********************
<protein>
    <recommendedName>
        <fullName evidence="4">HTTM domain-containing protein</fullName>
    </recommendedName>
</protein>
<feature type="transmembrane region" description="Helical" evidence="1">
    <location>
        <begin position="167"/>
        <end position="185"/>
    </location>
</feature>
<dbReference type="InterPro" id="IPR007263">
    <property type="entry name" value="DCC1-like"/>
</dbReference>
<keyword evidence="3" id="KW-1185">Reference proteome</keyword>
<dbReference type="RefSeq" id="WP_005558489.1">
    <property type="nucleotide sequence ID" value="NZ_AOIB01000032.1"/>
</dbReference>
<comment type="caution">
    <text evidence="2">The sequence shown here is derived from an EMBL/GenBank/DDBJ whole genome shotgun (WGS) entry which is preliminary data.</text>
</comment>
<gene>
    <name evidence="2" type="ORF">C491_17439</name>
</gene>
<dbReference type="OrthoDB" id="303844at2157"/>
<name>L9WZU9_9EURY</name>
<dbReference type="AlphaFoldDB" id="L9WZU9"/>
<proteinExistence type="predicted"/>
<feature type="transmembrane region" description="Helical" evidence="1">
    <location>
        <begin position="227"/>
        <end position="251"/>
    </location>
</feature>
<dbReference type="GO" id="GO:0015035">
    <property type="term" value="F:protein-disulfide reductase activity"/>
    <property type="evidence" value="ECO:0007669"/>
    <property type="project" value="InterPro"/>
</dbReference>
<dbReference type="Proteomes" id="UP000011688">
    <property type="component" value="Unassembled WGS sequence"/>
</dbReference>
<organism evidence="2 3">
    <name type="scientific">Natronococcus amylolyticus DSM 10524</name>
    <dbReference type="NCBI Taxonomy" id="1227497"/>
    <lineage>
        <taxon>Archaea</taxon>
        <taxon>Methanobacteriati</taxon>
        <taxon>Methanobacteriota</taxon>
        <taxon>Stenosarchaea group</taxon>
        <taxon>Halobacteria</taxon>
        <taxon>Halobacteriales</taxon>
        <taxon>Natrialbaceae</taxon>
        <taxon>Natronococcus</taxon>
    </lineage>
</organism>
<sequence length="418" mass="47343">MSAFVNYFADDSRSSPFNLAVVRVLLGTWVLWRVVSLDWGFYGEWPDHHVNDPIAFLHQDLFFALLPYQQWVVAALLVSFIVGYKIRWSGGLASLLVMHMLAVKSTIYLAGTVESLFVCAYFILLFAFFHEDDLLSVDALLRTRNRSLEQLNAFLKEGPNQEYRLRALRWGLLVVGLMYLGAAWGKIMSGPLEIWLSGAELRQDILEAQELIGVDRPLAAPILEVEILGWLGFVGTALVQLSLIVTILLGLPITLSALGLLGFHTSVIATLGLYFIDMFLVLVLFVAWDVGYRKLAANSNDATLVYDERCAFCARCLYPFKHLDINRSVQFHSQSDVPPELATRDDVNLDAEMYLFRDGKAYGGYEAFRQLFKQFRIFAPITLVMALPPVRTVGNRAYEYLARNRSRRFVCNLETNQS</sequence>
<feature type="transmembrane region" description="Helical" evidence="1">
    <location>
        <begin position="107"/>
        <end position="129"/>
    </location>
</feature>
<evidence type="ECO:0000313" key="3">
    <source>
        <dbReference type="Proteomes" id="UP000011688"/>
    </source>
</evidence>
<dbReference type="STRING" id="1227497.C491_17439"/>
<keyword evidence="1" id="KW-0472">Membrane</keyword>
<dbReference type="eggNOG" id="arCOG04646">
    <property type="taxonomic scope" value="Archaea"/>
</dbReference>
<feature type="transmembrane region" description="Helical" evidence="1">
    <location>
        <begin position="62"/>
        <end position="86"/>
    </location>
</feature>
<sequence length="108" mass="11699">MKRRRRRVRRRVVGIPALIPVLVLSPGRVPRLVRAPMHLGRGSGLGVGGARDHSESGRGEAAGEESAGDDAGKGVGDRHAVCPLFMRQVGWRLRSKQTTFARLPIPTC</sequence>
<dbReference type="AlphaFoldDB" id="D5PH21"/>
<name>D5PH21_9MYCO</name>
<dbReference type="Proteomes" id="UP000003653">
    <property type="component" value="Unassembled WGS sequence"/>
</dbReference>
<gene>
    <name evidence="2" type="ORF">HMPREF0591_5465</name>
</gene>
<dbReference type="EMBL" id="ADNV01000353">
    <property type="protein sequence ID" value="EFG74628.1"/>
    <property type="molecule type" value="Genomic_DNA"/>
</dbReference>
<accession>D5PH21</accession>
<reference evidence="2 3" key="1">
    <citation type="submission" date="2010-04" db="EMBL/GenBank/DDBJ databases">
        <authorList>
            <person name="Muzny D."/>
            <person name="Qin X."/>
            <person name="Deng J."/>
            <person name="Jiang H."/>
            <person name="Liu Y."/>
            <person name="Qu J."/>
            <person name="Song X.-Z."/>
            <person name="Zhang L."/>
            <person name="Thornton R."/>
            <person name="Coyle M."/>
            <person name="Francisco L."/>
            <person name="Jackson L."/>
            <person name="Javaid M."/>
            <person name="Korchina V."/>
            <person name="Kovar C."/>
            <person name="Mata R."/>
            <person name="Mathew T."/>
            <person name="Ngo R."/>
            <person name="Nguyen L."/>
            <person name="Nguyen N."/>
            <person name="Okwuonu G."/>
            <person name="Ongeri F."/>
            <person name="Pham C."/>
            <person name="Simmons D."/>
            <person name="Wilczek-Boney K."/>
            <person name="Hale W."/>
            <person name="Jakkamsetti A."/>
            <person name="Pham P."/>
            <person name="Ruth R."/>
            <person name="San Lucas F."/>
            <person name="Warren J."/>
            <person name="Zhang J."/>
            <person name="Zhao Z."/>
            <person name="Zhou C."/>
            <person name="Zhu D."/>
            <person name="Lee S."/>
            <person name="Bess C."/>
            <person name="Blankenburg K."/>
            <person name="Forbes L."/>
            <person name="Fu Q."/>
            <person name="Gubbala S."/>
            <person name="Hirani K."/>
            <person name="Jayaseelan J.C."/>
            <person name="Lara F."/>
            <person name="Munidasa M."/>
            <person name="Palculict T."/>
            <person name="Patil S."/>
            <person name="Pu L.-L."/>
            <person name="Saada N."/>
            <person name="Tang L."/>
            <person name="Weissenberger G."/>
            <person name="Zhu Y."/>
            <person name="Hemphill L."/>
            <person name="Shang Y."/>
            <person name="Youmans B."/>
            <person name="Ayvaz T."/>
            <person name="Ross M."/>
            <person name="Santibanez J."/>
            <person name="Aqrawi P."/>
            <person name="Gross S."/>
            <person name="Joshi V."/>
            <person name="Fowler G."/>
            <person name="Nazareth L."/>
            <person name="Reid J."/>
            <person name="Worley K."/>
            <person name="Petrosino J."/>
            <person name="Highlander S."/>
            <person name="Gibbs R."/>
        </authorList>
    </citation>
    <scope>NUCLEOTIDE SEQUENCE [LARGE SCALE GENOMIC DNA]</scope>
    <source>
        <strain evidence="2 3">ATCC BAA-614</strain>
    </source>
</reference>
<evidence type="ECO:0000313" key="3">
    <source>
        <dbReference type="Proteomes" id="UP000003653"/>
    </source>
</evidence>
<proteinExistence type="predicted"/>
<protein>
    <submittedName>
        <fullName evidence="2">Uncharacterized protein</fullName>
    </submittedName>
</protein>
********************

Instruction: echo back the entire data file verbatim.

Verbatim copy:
<protein>
    <recommendedName>
        <fullName evidence="4">HTTM domain-containing protein</fullName>
    </recommendedName>
</protein>
<feature type="transmembrane region" description="Helical" evidence="1">
    <location>
        <begin position="167"/>
        <end position="185"/>
    </location>
</feature>
<dbReference type="InterPro" id="IPR007263">
    <property type="entry name" value="DCC1-like"/>
</dbReference>
<keyword evidence="3" id="KW-1185">Reference proteome</keyword>
<dbReference type="RefSeq" id="WP_005558489.1">
    <property type="nucleotide sequence ID" value="NZ_AOIB01000032.1"/>
</dbReference>
<comment type="caution">
    <text evidence="2">The sequence shown here is derived from an EMBL/GenBank/DDBJ whole genome shotgun (WGS) entry which is preliminary data.</text>
</comment>
<gene>
    <name evidence="2" type="ORF">C491_17439</name>
</gene>
<dbReference type="OrthoDB" id="303844at2157"/>
<name>L9WZU9_9EURY</name>
<dbReference type="AlphaFoldDB" id="L9WZU9"/>
<proteinExistence type="predicted"/>
<feature type="transmembrane region" description="Helical" evidence="1">
    <location>
        <begin position="227"/>
        <end position="251"/>
    </location>
</feature>
<dbReference type="GO" id="GO:0015035">
    <property type="term" value="F:protein-disulfide reductase activity"/>
    <property type="evidence" value="ECO:0007669"/>
    <property type="project" value="InterPro"/>
</dbReference>
<dbReference type="Proteomes" id="UP000011688">
    <property type="component" value="Unassembled WGS sequence"/>
</dbReference>
<organism evidence="2 3">
    <name type="scientific">Natronococcus amylolyticus DSM 10524</name>
    <dbReference type="NCBI Taxonomy" id="1227497"/>
    <lineage>
        <taxon>Archaea</taxon>
        <taxon>Methanobacteriati</taxon>
        <taxon>Methanobacteriota</taxon>
        <taxon>Stenosarchaea group</taxon>
        <taxon>Halobacteria</taxon>
        <taxon>Halobacteriales</taxon>
        <taxon>Natrialbaceae</taxon>
        <taxon>Natronococcus</taxon>
    </lineage>
</organism>
<sequence length="418" mass="47343">MSAFVNYFADDSRSSPFNLAVVRVLLGTWVLWRVVSLDWGFYGEWPDHHVNDPIAFLHQDLFFALLPYQQWVVAALLVSFIVGYKIRWSGGLASLLVMHMLAVKSTIYLAGTVESLFVCAYFILLFAFFHEDDLLSVDALLRTRNRSLEQLNAFLKEGPNQEYRLRALRWGLLVVGLMYLGAAWGKIMSGPLEIWLSGAELRQDILEAQELIGVDRPLAAPILEVEILGWLGFVGTALVQLSLIVTILLGLPITLSALGLLGFHTSVIATLGLYFIDMFLVLVLFVAWDVGYRKLAANSNDATLVYDERCAFCARCLYPFKHLDINRSVQFHSQSDVPPELATRDDVNLDAEMYLFRDGKAYGGYEAFRQLFKQFRIFAPITLVMALPPVRTVGNRAYEYLARNRSRRFVCNLETNQS</sequence>
<feature type="transmembrane region" description="Helical" evidence="1">
    <location>
        <begin position="107"/>
        <end position="129"/>
    </location>
</feature>
<evidence type="ECO:0000313" key="3">
    <source>
        <dbReference type="Proteomes" id="UP000011688"/>
    </source>
</evidence>
<dbReference type="STRING" id="1227497.C491_17439"/>
<keyword evidence="1" id="KW-0472">Membrane</keyword>
<dbReference type="eggNOG" id="arCOG04646">
    <property type="taxonomic scope" value="Archaea"/>
</dbReference>
<feature type="transmembrane region" description="Helical" evidence="1">
    <location>
        <begin position="62"/>
        <end position="86"/>
    </location>
</feature>
<sequence length="108" mass="11699">MKRRRRRVRRRVVGIPALIPVLVLSPGRVPRLVRAPMHLGRGSGLGVGGARDHSESGRGEAAGEESAGDDAGKGVGDRHAVCPLFMRQVGWRLRSKQTTFARLPIPTC</sequence>
<dbReference type="AlphaFoldDB" id="D5PH21"/>
<name>D5PH21_9MYCO</name>
<dbReference type="Proteomes" id="UP000003653">
    <property type="component" value="Unassembled WGS sequence"/>
</dbReference>
<gene>
    <name evidence="2" type="ORF">HMPREF0591_5465</name>
</gene>
<dbReference type="EMBL" id="ADNV01000353">
    <property type="protein sequence ID" value="EFG74628.1"/>
    <property type="molecule type" value="Genomic_DNA"/>
</dbReference>
<accession>D5PH21</accession>
<reference evidence="2 3" key="1">
    <citation type="submission" date="2010-04" db="EMBL/GenBank/DDBJ databases">
        <authorList>
            <person name="Muzny D."/>
            <person name="Qin X."/>
            <person name="Deng J."/>
            <person name="Jiang H."/>
            <person name="Liu Y."/>
            <person name="Qu J."/>
            <person name="Song X.-Z."/>
            <person name="Zhang L."/>
            <person name="Thornton R."/>
            <person name="Coyle M."/>
            <person name="Francisco L."/>
            <person name="Jackson L."/>
            <person name="Javaid M."/>
            <person name="Korchina V."/>
            <person name="Kovar C."/>
            <person name="Mata R."/>
            <person name="Mathew T."/>
            <person name="Ngo R."/>
            <person name="Nguyen L."/>
            <person name="Nguyen N."/>
            <person name="Okwuonu G."/>
            <person name="Ongeri F."/>
            <person name="Pham C."/>
            <person name="Simmons D."/>
            <person name="Wilczek-Boney K."/>
            <person name="Hale W."/>
            <person name="Jakkamsetti A."/>
            <person name="Pham P."/>
            <person name="Ruth R."/>
            <person name="San Lucas F."/>
            <person name="Warren J."/>
            <person name="Zhang J."/>
            <person name="Zhao Z."/>
            <person name="Zhou C."/>
            <person name="Zhu D."/>
            <person name="Lee S."/>
            <person name="Bess C."/>
            <person name="Blankenburg K."/>
            <person name="Forbes L."/>
            <person name="Fu Q."/>
            <person name="Gubbala S."/>
            <person name="Hirani K."/>
            <person name="Jayaseelan J.C."/>
            <person name="Lara F."/>
            <person name="Munidasa M."/>
            <person name="Palculict T."/>
            <person name="Patil S."/>
            <person name="Pu L.-L."/>
            <person name="Saada N."/>
            <person name="Tang L."/>
            <person name="Weissenberger G."/>
            <person name="Zhu Y."/>
            <person name="Hemphill L."/>
            <person name="Shang Y."/>
            <person name="Youmans B."/>
            <person name="Ayvaz T."/>
            <person name="Ross M."/>
            <person name="Santibanez J."/>
            <person name="Aqrawi P."/>
            <person name="Gross S."/>
            <person name="Joshi V."/>
            <person name="Fowler G."/>
            <person name="Nazareth L."/>
            <person name="Reid J."/>
            <person name="Worley K."/>
            <person name="Petrosino J."/>
            <person name="Highlander S."/>
            <person name="Gibbs R."/>
        </authorList>
    </citation>
    <scope>NUCLEOTIDE SEQUENCE [LARGE SCALE GENOMIC DNA]</scope>
    <source>
        <strain evidence="2 3">ATCC BAA-614</strain>
    </source>
</reference>
<evidence type="ECO:0000313" key="3">
    <source>
        <dbReference type="Proteomes" id="UP000003653"/>
    </source>
</evidence>
<proteinExistence type="predicted"/>
<protein>
    <submittedName>
        <fullName evidence="2">Uncharacterized protein</fullName>
    </submittedName>
</protein>